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Radford extends gathering limit until November

Radford extends gathering limit until November

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RADFORD — The city’s ban on gatherings of more than 50 will continue until at least Nov. 2.

The city council unanimously voted in favor of extending the emergency ordinance at its regular meeting Monday night.

The ordinance went into effect Aug. 6, shortly after Radford University students begin returning to the city for the fall semester. Since that time, the city has seen its COVID-19 cases rise from just under 30 at the beginning of August to 669 as of Monday, according to the Virginia Department of Health.

During the month of August into the beginning of September, cases were rising at a rapid rate, going from 166 to 467 in a week’s time between Aug. 24 to Sept. 1. Hospitalizations, however, have only gone from three to five cases, two of which happened over the weekend. There are still no reported COVID-19 deaths in Radford.

After the recent spike in cases, New River Valley Health District Director Dr. Noelle Bissell told The Roanoke Times that cases would start to not increase at such a rapid rate and that approximately 99% of all positives in the city could be attributed to Radford University students, but those positive tests were not getting out into the greater community.

Over the past two weeks, the city has reported roughly 220 cases, a much lower rate than when Radford made it to No. 7 on The New York Times’ list of biggest COVID-19 hot spots in the country. Radford had dropped to 48 on that list as of Monday evening.

And though Radford is improving with the number of cases it is reporting per day, the council agreed it was too early to lift the ordinance quite yet.

Mayor David Horton said that with many fall festivals that are usually scheduled coming up and Halloween just around the corner, the city didn’t want to give the impression that large gatherings were something that should start again.

“I get questions from a lot of people asking if it’s safe to hold different events around the city and the answer is, ‘It’s not,’” he told The Roanoke Times before Monday’s meeting.

Horton said that he’s received feedback from residents on both sides of the issue, and he understands their concerns.

“I have people that say we aren’t doing enough and stricter measures should be in place, and I have people telling me we are going too far and infringing on their rights,” he said. “Ultimately we have to do what’s right for the city, and we think we are doing that.”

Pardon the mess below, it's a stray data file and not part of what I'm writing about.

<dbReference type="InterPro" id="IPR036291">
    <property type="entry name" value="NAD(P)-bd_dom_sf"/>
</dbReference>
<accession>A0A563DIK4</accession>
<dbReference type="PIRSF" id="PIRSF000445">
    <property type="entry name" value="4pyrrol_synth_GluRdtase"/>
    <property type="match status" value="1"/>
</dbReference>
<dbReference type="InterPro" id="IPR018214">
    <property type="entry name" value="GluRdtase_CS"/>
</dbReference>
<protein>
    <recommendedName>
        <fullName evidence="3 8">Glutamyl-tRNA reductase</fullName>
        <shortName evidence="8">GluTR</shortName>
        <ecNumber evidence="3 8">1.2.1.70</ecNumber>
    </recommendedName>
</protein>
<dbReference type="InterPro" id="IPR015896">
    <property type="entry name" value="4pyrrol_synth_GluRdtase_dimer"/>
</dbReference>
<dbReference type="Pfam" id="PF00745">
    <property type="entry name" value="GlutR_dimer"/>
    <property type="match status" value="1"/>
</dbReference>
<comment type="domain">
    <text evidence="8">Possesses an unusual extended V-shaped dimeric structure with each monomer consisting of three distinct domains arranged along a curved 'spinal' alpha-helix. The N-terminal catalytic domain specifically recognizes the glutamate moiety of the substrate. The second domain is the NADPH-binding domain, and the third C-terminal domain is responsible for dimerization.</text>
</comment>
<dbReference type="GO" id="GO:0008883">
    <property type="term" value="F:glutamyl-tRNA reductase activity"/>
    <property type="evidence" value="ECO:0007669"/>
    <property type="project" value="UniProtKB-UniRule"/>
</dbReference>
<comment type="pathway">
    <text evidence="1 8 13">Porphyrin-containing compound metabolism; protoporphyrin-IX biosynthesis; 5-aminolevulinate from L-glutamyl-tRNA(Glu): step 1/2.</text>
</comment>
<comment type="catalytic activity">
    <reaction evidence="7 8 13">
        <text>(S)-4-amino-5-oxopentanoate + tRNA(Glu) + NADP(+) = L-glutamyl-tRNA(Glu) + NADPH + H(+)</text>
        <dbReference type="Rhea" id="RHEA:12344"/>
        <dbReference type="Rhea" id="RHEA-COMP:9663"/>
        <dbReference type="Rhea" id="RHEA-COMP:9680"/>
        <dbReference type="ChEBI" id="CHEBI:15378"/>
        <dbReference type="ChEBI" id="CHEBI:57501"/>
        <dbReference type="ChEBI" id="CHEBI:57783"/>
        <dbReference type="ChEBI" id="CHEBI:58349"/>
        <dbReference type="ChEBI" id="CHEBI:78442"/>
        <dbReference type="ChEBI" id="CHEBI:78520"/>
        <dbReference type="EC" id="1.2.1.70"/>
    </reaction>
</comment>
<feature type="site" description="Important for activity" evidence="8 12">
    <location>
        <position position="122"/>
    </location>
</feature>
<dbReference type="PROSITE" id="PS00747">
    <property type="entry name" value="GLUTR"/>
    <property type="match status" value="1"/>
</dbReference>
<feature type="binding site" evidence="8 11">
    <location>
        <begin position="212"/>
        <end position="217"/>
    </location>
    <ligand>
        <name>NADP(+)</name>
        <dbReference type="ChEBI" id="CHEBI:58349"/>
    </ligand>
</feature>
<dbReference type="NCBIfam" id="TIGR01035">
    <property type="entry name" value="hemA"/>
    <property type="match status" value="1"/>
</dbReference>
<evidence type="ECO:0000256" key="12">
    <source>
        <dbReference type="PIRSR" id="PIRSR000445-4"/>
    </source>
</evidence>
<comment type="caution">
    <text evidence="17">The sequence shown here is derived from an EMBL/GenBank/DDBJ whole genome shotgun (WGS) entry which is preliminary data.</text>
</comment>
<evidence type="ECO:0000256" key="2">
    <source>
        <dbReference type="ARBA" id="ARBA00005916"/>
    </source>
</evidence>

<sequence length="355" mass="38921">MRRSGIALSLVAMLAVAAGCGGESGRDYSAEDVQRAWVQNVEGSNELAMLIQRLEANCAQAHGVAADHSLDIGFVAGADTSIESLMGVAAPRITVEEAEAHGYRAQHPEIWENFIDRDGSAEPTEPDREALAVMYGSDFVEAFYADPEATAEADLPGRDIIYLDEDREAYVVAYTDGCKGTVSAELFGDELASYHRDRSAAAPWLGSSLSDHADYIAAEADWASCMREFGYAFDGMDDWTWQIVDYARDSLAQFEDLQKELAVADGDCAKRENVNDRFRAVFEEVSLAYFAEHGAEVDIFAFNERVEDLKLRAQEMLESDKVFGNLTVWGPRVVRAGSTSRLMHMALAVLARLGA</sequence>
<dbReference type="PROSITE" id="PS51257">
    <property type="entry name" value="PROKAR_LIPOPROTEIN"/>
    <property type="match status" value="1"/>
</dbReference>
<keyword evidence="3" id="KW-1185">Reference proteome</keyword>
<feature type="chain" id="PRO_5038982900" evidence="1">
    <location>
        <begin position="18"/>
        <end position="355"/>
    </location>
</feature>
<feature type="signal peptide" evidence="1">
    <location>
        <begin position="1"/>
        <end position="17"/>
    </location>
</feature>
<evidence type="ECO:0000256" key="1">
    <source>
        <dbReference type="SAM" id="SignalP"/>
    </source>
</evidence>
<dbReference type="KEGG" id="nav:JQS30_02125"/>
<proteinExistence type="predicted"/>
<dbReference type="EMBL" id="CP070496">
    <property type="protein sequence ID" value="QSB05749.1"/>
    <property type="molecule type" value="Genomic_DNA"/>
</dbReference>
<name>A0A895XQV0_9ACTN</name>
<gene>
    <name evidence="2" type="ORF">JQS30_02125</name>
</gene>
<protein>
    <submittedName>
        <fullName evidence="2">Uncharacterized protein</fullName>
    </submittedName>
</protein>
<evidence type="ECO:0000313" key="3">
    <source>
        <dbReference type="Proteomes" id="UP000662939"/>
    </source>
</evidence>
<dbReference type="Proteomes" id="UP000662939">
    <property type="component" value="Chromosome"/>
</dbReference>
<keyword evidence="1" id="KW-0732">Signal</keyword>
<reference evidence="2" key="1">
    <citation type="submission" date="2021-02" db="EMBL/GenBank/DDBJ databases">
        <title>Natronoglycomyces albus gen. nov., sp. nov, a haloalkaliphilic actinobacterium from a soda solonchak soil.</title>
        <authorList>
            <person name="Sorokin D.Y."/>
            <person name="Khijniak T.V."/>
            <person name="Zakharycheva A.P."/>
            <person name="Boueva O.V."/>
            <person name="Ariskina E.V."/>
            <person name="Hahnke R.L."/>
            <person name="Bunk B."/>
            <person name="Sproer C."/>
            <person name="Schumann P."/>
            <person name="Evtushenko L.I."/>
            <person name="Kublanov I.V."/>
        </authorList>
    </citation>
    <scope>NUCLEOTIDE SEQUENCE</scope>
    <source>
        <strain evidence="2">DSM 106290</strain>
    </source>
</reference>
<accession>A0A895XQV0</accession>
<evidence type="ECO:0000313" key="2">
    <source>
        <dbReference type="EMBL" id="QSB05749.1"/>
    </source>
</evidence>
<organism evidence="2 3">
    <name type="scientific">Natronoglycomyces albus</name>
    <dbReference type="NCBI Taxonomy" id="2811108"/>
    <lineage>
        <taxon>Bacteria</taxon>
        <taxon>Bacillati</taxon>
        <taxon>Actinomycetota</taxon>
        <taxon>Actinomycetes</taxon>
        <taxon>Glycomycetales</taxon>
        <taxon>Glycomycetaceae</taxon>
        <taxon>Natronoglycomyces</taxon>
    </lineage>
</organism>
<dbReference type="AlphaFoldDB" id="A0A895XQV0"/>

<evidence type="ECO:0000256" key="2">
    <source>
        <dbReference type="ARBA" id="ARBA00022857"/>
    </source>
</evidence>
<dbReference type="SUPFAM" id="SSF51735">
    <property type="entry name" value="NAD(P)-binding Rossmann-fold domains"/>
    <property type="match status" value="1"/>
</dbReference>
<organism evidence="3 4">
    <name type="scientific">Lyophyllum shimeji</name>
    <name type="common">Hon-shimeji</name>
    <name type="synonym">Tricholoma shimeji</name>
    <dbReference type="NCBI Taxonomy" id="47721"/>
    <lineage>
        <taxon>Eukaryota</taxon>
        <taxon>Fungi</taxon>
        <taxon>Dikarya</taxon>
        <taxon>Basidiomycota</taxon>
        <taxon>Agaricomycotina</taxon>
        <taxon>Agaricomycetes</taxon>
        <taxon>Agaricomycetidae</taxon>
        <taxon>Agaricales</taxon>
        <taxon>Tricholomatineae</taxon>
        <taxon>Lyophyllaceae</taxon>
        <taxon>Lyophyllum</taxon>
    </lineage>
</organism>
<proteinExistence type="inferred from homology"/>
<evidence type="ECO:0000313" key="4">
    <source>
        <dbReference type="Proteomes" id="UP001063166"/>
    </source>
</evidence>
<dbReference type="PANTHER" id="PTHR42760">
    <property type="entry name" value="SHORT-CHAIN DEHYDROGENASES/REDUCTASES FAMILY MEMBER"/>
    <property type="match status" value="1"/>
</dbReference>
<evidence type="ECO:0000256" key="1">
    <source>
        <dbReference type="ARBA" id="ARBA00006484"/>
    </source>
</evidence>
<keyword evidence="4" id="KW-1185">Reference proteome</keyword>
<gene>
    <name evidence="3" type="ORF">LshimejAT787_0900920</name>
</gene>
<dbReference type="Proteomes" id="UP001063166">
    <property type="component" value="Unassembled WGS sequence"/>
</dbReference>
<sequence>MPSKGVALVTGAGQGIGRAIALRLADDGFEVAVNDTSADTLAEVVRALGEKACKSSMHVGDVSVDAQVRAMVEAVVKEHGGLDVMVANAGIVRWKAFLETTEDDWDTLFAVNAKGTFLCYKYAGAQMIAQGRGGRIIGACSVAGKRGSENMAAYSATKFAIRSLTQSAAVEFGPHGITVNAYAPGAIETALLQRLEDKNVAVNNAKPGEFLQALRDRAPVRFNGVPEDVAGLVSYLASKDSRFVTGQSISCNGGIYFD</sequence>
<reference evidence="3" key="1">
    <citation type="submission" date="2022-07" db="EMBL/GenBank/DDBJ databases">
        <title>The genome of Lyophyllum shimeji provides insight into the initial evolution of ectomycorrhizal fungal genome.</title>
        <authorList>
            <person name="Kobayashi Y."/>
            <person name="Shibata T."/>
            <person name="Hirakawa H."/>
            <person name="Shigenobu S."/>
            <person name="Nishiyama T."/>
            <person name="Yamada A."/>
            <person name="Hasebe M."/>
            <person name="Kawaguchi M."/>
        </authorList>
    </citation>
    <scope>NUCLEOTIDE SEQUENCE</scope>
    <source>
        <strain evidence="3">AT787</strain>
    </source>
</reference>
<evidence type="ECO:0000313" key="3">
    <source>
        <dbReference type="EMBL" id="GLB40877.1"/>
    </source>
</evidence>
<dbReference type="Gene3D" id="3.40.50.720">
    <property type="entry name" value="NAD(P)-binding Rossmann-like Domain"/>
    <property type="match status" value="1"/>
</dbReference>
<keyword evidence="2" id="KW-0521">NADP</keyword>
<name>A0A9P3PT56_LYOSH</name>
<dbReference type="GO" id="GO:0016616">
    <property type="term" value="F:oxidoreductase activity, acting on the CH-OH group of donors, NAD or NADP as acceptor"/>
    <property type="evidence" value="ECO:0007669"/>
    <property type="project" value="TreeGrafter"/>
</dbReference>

Councilwoman Jessie Foster echoed a similar sentiment at the virtual meeting Monday night.

“I love going to gatherings and having fun with friends ... I am done with COVID, but I don’t think it is done with us yet,” she said. “This ordinance won’t be in place any longer than is necessary.”

Councilman Forrest Hite again said, as he did last month, that the city should discuss the ordinance at each meeting instead of approving a longer term extension. He told The Roanoke Times before the meeting that he would agree to the Nov. 2 date, because it was a good compromise and he felt the ordinance was still necessary.

Hite also said that he has been in regular contact with the city’s police department, and has been told by Police Chief Jeff Dodson that the ordinance is deterring large gatherings.

Radford University’s most recent data showed a 12.26% positivity rate out of 2,911 tests. The school’s COVID-19 dashboard is updated each Tuesday and has shown the student health center has given fewer tests since the end of August, going from 89 on Aug. 31 to just three on Sept. 6.

University spokeswoman Caitlyn Scaggs wrote in an email that the reported numbers at the health center “are reflective of those who are seeking testing due to being symptomatic or a close contact.”

“It is encouraging to see these numbers declining as it is indicative that our students are following public health guidelines, making wise decisions and contributing to a healthy campus and the broader community,” she wrote.

Students are being tested at the student health center. Additionally, the university is offering surveillance testing for students, faculty and staff on select dates, Scaggs wrote.

Radford’s limitations on gatherings don’t apply to religious ceremonies, weddings, funerals, day cares, sporting events or large-scale employers.

People who host a gathering of more than 50 people could face a civil fine of $300, and $150 for attendees, if they ignore officers’ warnings. No citations have been given thus far, according to Horton.

Blacksburg instituted a similar ban in August that was set to last for 90 days at the time the emergency ordinance passed.

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Related to this story

  • Updated

Radford's positive COVID-19 cases have exponentially risen over the last week but the city's cases are starting to plateau, according to the director of the New Rive Health District. Dr. Noelle Bissell told reporters in a conference call Tuesday afternoon that while the cases had nearly tripled from 166 a week ago to 467 as of Tuesday, according to state numbers, the city should start to see numbers drop in the near future.

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